Regardless of the rights and wrongs and varied perceptions of what she did and the school’s response to it, I think it is a great thing that this type of unfortunate nonsensical ritual has reached the front pages and become a matter for discussion. I only hope that the discussion is intelligent, rational and one that leads to a complete and forever move away from narrow-minded John Howard type nationalism and results in a fairer, more representative and more open society.

  9. Geoff Andrews

    Roger.
    Toilet in the back yard? Bloody luxury!
    We ‘ad it tough. We ‘ad to take a shovel, dig a hole at least four inches deep in the back yard and put a little sign with the date on it. Those signs were everywhere. After ten years, it took ages to find the oldest sign to inturd the current contribution.

  10. Babyjewels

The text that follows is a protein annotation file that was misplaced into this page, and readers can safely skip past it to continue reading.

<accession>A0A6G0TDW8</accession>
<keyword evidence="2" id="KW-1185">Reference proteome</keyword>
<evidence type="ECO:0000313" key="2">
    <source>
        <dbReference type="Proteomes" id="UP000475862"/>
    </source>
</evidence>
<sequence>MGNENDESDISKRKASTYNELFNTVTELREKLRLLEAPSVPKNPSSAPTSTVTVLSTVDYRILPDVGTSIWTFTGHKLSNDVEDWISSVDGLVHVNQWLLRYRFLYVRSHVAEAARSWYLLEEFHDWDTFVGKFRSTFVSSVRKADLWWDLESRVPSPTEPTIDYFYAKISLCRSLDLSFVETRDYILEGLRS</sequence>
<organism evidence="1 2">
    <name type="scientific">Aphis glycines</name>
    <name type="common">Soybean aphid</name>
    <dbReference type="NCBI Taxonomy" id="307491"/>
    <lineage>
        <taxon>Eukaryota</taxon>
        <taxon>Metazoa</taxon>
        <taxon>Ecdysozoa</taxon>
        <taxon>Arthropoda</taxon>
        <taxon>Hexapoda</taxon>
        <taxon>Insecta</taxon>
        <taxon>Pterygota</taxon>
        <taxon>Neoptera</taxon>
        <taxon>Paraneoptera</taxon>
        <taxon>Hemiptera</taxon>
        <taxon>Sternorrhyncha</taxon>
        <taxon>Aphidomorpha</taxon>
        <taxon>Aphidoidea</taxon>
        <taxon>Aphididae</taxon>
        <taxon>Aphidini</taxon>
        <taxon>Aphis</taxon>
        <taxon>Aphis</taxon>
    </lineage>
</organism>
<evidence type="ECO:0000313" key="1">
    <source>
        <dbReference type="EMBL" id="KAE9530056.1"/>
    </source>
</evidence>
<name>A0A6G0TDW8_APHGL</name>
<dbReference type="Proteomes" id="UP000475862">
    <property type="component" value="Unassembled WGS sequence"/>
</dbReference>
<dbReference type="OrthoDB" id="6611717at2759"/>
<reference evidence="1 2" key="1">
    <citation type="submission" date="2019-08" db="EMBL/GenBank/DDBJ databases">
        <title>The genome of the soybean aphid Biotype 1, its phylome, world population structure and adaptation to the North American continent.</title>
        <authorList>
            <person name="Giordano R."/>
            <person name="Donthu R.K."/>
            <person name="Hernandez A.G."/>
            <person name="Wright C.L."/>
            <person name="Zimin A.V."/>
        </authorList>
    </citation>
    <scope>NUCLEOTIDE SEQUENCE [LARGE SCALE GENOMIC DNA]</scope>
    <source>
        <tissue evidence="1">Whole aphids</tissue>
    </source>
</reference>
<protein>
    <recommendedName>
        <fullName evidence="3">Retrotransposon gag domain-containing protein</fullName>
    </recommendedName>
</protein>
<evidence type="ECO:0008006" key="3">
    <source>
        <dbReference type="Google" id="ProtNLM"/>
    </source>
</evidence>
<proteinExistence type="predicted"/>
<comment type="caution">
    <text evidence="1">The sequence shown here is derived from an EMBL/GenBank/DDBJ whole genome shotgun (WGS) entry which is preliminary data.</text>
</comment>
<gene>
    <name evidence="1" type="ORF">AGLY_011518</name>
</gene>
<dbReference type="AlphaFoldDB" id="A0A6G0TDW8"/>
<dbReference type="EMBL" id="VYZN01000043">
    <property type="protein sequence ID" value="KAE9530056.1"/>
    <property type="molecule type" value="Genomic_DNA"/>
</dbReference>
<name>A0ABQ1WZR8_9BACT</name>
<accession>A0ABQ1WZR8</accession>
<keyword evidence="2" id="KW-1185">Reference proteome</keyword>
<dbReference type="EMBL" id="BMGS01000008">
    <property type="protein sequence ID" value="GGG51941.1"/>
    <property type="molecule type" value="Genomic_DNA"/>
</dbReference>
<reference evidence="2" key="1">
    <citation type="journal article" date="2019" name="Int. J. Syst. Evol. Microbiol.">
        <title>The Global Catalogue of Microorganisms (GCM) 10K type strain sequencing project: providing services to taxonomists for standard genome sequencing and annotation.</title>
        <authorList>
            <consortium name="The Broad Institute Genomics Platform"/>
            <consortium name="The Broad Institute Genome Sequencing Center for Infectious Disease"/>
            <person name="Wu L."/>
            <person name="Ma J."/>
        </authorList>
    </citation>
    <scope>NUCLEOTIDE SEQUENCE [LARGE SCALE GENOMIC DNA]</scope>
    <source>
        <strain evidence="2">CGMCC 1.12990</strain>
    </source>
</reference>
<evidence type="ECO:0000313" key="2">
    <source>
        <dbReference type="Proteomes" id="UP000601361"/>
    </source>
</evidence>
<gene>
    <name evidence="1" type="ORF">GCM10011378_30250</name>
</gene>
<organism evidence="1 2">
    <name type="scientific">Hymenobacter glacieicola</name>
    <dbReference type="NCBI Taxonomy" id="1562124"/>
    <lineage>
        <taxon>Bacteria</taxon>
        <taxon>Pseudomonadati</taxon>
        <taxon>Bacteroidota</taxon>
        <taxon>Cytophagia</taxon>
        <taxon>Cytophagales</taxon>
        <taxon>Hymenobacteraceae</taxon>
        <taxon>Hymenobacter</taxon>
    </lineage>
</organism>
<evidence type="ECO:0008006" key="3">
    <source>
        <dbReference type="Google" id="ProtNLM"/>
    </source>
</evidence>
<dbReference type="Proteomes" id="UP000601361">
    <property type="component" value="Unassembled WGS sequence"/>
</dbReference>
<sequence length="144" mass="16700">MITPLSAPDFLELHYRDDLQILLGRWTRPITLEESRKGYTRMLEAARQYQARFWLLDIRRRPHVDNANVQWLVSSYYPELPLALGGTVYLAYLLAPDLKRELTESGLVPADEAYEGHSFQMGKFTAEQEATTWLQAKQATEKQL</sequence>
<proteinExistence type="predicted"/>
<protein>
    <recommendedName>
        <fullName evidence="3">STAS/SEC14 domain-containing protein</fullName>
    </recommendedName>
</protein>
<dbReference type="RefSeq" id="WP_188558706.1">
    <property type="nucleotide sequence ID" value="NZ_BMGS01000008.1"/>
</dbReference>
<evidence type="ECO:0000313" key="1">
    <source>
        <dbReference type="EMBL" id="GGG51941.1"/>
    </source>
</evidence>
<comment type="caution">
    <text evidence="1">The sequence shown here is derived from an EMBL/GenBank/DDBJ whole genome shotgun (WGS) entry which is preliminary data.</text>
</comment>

I have a 10 year old granddaughter who has always had a questioning mind. Her social justice radar is strong and yes, so is her mother’s and mine and yes, there is something to be said for parents’ opinions having a bearing on their children’s. They do hear things, listen and take it in. Some think about it, some don’t. After watching this little girl on tv, I think she’s very smart, IS very questioning and is a critical thinker, something we’re extremely short of, here in Australia, and we need more of them. For tv “celebs” and politicians to bag her out and call her a brat is just plain nasty. I am concerned that the adverse publicity could cause her to retreat a little which would be a damn shame and a waste of intellect. We should always remember Activists are the real leaders of this nation. Without activists, as maligned as they were and still are, we women wouldn’t even have the vote. They help reduce inequality and open people’s eyes to social injustice. They drag the rest of us kicking and screaming into the 21st century. Bravo! I say to her.